This review of Jonathan Haidt's new book The Righteous Mind is worth a read (h/t MMc). In my class we talk a lot about rhetorical technique and how every message has a mix of logos, pathos, and ethos. Universities are logos-centric, but the rest of the world is not. Most people make judgments based on emotion and according to what they "feel" is "right", and what they feel is right is usually shaped by their acculturation, the values they were taught growing up. Reason is overrated, I argue; it's used to justify what people already believe.
Many liberal intellectuals have a hard time understanding this, because the ethos that shapes liberal thinking starts with a bias that assumes tradition--its conventions, values, mores--are oppressive. They must be rejected tout court, and then be readmitted only when they prove themselves worthy according to some reasonable standard. So why not incest between consulting adults? What "reason" is there against it, so long as they abort any children they may conceive?
The bottom line here is that politics is almost always about ethos-centered arguments, not logos-centered ones, and if you want to change people's minds, you need to change the ethos that shapes them. That's what Reagan and Norquist did. They changed the Beltway ethos from one dominated by the New Deal, social democratic ethos to one that is now dominated by a leave-me-alone libertarianism. For a while there I thought that Obama understood his task to reshape the Beltway ethos using his considerable oratorical skills. My chief disappointment with him is that he didn't even try. But whether he or someone else, that is the task.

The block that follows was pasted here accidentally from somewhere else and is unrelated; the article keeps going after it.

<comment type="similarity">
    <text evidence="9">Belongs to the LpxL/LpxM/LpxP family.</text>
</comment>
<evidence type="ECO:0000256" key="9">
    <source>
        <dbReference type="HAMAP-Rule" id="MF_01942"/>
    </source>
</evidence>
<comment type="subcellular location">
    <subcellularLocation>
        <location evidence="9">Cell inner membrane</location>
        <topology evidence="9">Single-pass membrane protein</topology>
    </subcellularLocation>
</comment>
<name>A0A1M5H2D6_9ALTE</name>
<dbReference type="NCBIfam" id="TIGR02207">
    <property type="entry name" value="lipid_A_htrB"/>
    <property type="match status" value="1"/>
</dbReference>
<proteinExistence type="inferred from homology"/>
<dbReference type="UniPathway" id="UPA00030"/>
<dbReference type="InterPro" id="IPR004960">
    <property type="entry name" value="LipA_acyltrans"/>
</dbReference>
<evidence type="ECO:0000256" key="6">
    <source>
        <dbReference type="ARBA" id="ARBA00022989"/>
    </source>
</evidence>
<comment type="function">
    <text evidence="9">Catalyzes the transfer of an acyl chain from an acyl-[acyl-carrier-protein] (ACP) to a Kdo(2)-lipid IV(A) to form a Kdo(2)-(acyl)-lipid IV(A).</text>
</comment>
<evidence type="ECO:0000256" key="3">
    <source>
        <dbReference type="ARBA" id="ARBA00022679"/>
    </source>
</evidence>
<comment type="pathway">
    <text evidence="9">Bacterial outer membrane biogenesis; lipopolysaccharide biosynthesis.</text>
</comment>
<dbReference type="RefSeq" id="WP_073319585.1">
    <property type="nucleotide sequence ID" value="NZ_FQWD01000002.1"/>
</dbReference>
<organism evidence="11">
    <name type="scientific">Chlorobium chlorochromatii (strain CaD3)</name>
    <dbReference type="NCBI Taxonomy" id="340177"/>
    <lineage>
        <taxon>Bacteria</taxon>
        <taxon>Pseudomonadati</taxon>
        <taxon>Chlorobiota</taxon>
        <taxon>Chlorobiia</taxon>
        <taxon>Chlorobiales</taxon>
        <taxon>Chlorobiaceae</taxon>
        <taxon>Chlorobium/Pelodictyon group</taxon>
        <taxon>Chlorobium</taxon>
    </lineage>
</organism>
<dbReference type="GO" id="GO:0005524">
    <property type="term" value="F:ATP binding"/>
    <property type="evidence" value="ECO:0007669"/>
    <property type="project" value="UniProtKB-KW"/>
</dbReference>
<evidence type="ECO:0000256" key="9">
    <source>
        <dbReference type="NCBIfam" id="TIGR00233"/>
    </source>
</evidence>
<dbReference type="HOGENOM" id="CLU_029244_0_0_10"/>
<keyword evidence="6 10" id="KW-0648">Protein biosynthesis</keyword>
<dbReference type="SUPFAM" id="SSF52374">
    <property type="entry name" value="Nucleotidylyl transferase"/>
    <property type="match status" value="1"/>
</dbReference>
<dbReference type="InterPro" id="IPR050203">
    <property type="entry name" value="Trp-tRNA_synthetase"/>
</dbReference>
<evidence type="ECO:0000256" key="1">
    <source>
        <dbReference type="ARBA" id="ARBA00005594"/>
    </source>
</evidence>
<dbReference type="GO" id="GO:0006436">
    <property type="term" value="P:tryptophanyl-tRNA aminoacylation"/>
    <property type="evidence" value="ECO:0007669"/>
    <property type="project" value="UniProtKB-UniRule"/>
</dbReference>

The 'ethos' that defines a particular group's thinking defines the limits of what is possible. There was never any discussion, for instance, of single-payer, or medicare for all, as an option in the health care reform debate a few years ago, because the Beltway ethos excluded it from any consideration whatsoever. It doesn't matter how reasonable it might be. It is an option that was then unthinkable in the Reagan/Norquist defined Beltway ethos. It would not have been if the Beltway ethos was still defined by the New Deal. Facts and reasonableness have nothing to do with what's possible; ethos does.
And so the task is not about making facts-based or reasonable arguments as liberals are wont to do; it's about making arguments that appeal to the "better angels" that lie dormant in the souls of all Americans with any common sense and common decency. It's there in us because it's a part of the way we were all brought up.